Time's Up calls for walkout in solidarity for Ford vs. Kavanaugh

That's what the national activist group Time's Up is calling on women to do Monday in a moment of solidarity for Dr. Christine Blasey Ford, the woman to first accuse Brett Kavanaugh of sexual misconduct following his nomination to the U.S. Supreme Court.

"I want a fair process where I can defend my integrity, and I know I'm telling the truth", the judge said. I've known him for 17 years", she said, adding: "I know his heart.

Trump dismissed allegations that have surfaced against Kavanaugh as "a con game" by Democrats in remarks to reporters during a meeting with Colombian President Ivan Duque Marquez at the United Nations.

Ms Ford accuses Mr Kavanaugh of sexually assaulting her at a party when they were teenagers. Go ahead and ruin this guy's life based on an accusation - I don't know when it happened, I don't know where it happened and everybody named in regard to being there, said it didn't happen.

President Donald Trump nominated Kavanaugh in July to succeed Justice Anthony Kennedy on the high court.

"It's a shame you can do this to a person's life (and it) would be a terrible insult to our country if this (the appointment) doesn't happen". "The other people who alleged to be present have said they do not remember any such party".

A week earlier California professor Christine Blasey Ford said Kavanaugh tried to tear her clothes off in an assault during a party around 1982 when both were students at elite private high schools in Washington. Kavanaugh has denied the accusations of both women.

"She thinks maybe it could have been him, maybe not", Trump told reporters in NY. "And all I am asking for is fairness and that I'd be heard in this process", Kavanaugh, 53, said. Kavanaugh deinied the latest allegation.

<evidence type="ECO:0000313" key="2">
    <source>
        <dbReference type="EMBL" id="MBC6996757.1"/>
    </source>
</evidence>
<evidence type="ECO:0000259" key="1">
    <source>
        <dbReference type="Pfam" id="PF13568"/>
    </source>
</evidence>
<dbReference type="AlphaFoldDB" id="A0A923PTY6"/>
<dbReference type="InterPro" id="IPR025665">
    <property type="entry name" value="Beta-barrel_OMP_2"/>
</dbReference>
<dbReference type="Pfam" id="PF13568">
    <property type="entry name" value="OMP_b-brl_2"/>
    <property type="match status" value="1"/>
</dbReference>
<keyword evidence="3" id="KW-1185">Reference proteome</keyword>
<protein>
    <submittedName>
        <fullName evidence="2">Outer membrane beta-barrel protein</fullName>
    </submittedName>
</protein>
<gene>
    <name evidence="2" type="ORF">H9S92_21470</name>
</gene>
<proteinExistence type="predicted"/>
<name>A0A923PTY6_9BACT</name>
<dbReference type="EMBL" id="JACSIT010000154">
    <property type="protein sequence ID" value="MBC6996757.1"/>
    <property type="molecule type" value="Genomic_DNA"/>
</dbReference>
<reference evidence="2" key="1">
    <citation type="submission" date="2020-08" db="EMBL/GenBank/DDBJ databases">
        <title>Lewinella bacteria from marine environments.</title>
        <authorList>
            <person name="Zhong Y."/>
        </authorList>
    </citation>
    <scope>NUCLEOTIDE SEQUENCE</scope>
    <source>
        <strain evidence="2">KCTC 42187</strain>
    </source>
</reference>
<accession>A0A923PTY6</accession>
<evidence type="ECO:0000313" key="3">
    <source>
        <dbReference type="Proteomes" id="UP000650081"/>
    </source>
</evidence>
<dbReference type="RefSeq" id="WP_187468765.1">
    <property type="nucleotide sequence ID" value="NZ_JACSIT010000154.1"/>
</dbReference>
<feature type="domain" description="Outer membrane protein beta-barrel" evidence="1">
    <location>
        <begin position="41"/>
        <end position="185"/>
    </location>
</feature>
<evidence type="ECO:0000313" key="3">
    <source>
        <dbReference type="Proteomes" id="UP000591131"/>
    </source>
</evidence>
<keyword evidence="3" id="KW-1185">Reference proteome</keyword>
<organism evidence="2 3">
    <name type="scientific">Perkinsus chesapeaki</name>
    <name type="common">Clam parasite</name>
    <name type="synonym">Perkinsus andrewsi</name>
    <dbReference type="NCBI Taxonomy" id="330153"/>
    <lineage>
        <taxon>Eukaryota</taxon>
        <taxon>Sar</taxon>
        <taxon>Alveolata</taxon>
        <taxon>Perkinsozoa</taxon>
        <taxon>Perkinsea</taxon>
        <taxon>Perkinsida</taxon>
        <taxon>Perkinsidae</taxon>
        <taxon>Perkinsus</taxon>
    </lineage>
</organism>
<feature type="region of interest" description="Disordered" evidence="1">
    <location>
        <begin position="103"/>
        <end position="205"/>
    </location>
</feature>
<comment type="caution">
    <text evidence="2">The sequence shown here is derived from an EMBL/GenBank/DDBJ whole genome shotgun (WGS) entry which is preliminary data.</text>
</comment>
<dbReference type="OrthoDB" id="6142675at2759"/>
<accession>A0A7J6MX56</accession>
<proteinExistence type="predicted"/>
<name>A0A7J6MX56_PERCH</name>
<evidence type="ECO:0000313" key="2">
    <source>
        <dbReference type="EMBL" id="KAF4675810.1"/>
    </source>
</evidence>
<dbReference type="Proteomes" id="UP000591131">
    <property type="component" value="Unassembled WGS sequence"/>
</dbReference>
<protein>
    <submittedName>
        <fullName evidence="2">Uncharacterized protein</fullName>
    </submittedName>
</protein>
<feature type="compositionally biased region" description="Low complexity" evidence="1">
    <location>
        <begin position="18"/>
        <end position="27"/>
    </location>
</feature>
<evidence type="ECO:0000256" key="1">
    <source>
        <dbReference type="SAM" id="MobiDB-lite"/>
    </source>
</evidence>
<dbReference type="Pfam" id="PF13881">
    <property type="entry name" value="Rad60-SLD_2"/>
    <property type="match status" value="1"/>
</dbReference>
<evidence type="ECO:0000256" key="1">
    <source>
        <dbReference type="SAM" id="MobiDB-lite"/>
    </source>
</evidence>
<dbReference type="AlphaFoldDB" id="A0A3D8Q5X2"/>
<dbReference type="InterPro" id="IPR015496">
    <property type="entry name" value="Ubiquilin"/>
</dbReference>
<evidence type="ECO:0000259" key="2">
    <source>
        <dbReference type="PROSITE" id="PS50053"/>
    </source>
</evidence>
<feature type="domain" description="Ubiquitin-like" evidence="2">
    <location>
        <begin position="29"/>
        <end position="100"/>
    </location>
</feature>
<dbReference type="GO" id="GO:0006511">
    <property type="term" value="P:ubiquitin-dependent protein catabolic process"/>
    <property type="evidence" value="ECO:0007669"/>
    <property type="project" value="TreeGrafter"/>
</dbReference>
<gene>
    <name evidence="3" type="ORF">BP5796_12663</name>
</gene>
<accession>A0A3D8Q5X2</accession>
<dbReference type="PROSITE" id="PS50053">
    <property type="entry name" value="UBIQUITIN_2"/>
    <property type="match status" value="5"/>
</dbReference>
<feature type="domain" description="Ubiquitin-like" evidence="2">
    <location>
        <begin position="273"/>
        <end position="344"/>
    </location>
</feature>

Brett Kavanaugh, left, looks at his wife Ashley Estes Kavanaugh as they answer questions during a FOX News interview, Monday, Sept. 24, 2018, in Washington, about allegations of sexual misconduct against the Supreme Court nominee.

Preparing for the hearing with Ford, Senate Judiciary Committee Chuck Grassley of Iowa said Republicans had hired an "investigating counsel" to handle questioning.

Brett Kavanaugh says he won't let "false accusations" drive him from his quest to win Senate confirmation to the Supreme Court.

In the #MeToo era, when accounts by women of past sexual abuse have brought down a string of previously powerful men, Trump's defiant stand could not be more divisive, appalling many, but likely stirring his Republican base frustrated at what it sees as political correctness run amok.

Her allegation against the conservative federal appeals court judge has endangered his confirmation by the Republican-led Senate to a lifetime job on the top United States court.

Republicans face a narrow path to confirmation for Kavanaugh, which could be derailed by a few defections from their own party.

Senate Majority Leader Mitch McConnell is promising a confirmation vote will come soon and the president is showing full public support.

"I just don't think one man's shoulders should bear decades of the MeToo movement", Conway said. Later, tweeting about the upcoming interview, he referred to the Kavanaughs as "an outstanding family who must be treated fairly!"

  • Marlene Weaver